You have to make sure that the new layer will hug the window as tightly as possible. To achieve this, you will need to install a metal frame on your window. Then you’ll need to use special magnets that will hold the glass sheet to the frame.

A simpler way is to buy the soundproofing window kit explicitly designed for this purpose. It comes with all the parts necessary (note that acrylic and glass are not included) to build your own version of a soundproof window, and a screwdriver is the only tool you’ll need.

Using soundproofing window kits has several pros and cons. On the positive side, it allows you to maintain natural daylight and can be removed for cleaning. However, on the downside, it may take more time and effort to install and is generally more expensive than previous methods. Therefore, it’s worth considering this method as an alternative option if other strategies don’t meet your requirements.

10. Install Soundproof Window Inserts

If the aforementioned DIY project doesn’t work out, go for the professional solution. Companies like CitiQuiet make soundproof window inserts that ought to leave your windows fully functional.

Essentially, these inserts are basically sliding panes that go over the interior side of the windows. As you can see in the company’s insert installation video, their product can make even the noisiest environment go quiet. At the very end of the video, you can hear the amount of noise the inserts are keeping at bay when they slide them open.

The main difference between this solution and the previous one we talked about is that the CitiQuiet insert and others like it require professional installation.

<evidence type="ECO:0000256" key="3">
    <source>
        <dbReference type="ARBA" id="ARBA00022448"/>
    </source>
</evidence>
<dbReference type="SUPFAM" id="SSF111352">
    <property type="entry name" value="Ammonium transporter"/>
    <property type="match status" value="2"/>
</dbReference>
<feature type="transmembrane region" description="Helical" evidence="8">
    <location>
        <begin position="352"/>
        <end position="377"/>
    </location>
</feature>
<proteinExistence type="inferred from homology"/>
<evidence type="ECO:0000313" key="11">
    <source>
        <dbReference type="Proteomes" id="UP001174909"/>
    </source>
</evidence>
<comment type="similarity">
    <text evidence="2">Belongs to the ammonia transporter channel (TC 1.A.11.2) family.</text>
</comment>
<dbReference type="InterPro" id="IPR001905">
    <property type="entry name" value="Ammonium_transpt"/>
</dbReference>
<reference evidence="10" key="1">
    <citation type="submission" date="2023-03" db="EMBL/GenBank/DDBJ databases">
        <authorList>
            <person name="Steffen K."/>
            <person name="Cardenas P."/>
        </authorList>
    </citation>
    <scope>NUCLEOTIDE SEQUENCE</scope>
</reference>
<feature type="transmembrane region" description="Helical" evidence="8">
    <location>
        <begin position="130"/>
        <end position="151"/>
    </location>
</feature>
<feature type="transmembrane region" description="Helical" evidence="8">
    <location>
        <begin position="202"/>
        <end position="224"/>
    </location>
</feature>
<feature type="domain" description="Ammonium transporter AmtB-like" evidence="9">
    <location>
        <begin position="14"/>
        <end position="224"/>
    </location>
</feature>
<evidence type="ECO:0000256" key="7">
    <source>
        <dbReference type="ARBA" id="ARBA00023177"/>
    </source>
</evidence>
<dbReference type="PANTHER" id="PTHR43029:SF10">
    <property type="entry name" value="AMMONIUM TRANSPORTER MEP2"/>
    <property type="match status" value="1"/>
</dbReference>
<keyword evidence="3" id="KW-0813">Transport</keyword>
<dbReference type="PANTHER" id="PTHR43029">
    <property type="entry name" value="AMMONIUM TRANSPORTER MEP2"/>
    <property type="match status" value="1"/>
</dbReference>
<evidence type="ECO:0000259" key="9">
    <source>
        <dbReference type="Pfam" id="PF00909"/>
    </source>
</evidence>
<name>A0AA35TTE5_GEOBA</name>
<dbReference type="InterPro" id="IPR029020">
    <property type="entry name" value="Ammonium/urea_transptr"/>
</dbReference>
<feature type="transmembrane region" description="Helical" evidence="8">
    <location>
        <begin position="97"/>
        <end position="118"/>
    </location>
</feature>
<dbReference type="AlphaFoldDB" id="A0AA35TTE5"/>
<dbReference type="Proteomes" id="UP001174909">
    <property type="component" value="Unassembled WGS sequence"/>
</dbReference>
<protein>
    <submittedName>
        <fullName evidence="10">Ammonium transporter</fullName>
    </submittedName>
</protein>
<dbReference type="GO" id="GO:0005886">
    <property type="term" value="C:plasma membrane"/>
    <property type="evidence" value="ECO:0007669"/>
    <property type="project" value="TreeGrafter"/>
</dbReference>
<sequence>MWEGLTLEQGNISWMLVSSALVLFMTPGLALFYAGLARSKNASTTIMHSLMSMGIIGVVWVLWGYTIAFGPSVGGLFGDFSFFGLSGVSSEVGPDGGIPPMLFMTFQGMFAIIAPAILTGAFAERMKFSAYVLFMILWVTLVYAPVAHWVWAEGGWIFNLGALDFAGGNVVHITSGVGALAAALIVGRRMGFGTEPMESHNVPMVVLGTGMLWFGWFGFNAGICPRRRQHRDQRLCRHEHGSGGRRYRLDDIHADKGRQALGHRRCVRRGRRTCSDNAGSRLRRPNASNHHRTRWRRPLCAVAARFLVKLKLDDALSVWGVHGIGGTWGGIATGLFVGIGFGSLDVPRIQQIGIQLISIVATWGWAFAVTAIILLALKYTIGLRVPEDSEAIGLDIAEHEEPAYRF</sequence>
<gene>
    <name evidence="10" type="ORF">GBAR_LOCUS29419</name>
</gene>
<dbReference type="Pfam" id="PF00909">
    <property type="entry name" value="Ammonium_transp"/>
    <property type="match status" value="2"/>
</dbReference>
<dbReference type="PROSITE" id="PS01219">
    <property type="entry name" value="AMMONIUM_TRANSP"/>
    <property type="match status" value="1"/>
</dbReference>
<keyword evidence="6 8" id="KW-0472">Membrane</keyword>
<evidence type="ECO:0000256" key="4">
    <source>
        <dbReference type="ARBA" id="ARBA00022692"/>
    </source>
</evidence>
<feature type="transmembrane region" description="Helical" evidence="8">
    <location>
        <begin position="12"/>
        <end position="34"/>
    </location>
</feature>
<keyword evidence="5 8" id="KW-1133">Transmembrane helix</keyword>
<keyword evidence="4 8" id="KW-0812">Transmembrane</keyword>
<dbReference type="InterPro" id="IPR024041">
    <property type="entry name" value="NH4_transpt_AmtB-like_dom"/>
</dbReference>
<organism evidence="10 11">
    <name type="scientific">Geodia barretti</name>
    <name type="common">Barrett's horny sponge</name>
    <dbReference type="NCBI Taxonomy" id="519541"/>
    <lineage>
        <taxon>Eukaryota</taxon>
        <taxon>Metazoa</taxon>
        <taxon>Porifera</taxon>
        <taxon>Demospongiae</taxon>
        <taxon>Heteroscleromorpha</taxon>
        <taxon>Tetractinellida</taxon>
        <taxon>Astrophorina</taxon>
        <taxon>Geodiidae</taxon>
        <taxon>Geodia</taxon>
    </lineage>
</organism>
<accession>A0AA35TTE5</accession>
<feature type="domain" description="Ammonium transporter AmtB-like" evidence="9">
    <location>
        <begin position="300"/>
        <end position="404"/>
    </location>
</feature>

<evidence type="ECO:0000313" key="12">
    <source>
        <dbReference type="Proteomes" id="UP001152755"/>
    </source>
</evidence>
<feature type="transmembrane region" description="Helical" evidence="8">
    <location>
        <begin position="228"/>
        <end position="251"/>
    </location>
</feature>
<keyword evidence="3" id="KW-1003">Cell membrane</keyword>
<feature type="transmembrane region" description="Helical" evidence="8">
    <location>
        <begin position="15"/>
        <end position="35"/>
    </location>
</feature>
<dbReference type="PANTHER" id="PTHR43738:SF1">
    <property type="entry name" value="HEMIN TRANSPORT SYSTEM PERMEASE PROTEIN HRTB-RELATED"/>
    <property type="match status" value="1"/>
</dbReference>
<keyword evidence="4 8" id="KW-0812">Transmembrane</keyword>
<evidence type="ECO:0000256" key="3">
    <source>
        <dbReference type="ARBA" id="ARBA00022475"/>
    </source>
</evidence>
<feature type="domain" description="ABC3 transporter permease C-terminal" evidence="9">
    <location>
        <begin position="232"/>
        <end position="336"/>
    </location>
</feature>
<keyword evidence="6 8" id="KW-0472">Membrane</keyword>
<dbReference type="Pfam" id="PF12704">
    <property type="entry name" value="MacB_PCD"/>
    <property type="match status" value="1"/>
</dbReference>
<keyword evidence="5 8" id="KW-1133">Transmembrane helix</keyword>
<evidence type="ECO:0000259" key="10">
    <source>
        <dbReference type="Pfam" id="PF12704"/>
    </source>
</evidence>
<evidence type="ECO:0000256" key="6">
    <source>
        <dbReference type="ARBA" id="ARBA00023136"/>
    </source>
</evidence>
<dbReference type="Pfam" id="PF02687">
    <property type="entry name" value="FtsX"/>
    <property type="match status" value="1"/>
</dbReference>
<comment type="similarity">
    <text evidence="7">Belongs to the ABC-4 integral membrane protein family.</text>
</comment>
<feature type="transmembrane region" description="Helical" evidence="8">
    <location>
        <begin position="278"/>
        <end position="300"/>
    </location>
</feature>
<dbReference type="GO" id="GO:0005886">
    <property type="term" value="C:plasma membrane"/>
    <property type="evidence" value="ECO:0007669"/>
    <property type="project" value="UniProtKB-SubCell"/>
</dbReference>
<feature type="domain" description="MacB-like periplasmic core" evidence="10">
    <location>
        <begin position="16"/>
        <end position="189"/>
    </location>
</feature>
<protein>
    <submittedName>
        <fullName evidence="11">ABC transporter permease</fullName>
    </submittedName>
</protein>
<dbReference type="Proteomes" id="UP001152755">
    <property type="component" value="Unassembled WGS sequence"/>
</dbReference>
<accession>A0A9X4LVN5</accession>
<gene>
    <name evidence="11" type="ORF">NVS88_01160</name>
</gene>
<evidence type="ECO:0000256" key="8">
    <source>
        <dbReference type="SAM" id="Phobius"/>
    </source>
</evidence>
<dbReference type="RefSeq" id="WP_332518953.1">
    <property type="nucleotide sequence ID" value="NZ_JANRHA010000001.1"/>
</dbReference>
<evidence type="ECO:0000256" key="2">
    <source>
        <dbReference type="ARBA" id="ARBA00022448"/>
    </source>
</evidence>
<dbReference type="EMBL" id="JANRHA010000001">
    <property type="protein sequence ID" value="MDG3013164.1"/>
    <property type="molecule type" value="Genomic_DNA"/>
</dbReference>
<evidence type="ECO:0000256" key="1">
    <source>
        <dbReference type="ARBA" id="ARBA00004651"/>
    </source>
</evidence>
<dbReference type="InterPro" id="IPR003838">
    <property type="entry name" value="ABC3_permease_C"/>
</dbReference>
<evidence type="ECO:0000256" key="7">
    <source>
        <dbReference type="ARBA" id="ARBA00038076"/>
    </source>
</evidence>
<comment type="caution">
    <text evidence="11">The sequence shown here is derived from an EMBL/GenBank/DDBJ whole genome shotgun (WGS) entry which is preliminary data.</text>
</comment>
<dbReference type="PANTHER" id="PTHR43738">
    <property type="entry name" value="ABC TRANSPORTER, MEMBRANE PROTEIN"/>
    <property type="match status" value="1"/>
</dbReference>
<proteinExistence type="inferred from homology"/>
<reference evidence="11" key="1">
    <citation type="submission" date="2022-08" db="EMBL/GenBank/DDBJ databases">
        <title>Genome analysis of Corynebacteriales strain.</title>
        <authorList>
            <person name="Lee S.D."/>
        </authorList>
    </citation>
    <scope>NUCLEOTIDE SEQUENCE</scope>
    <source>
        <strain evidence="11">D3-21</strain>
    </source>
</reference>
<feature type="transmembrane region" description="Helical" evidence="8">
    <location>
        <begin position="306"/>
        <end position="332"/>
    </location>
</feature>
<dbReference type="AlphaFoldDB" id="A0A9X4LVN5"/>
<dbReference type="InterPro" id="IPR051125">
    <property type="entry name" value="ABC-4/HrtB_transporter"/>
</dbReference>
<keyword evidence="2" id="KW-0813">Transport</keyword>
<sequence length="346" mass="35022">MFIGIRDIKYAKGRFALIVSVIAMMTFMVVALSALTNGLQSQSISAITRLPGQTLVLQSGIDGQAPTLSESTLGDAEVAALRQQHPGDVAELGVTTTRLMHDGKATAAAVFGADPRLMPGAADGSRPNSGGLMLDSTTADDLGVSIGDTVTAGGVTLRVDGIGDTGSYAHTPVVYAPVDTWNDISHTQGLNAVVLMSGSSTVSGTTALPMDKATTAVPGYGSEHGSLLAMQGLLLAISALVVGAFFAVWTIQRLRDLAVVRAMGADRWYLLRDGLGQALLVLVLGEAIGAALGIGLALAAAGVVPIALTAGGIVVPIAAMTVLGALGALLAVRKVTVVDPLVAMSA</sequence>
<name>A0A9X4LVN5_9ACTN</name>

In my opinion, soundproofing kits can be just as effective if you’re an expert in home DIYs. However, if you’re not, you’ll run the risk of leaving tiny gaps around the window. So if you’re not sure if you’ll be able to effectively create that additional barrier yourself, and if you have some cash to spare, hire the pros.

11. Attach Window Soundproofing Film

Now, with any kind of window insert, you’ll add a separate layer of glass. While inserts are still the most effective way to soundproof windows, there is an obvious drawback to those methods. You’d have another layer of glass to keep clean. Fortunately, there is another product I want to share.

Whether you want to retain the window’s transparency or not, vinyl window film might be the perfect solution. These kinds of products are basically window stickers. You peel off a corner and press the film directly onto clean glass until it covers the whole window pane. If you find that the product you ordered is too large, cut off the excess with a utility knife.

Soundproofing windows with vinyl film.

Obviously, acoustic window film won’t eliminate a lot of noise. However, it will get rid of vibrations and small cracks in the glass. Still, if you opt for this method, you’ll likely have to use acoustic caulk around the window frame. That should take care of any cracks in the wall.

In the article I’ve linked to, I recommended several window film options with various transparent, frosted, colored, and opaque designs. Even if your windows are perfectly soundproof, you might still want to check out the products I’ve found, if for no other reason but to add a new and interesting element to your home decor.

12. Use Professional Acoustic Panels

Another hack to try are the acoustic panels, which might look similar to the previously mentioned blankets. However, you should know that acoustic panels are way thicker and bulkier! And, the greater the mass, the lesser the noise will be. So, here’s a perfect example of that kind of a high-mass product — Singer Safety Fiberglass Panel.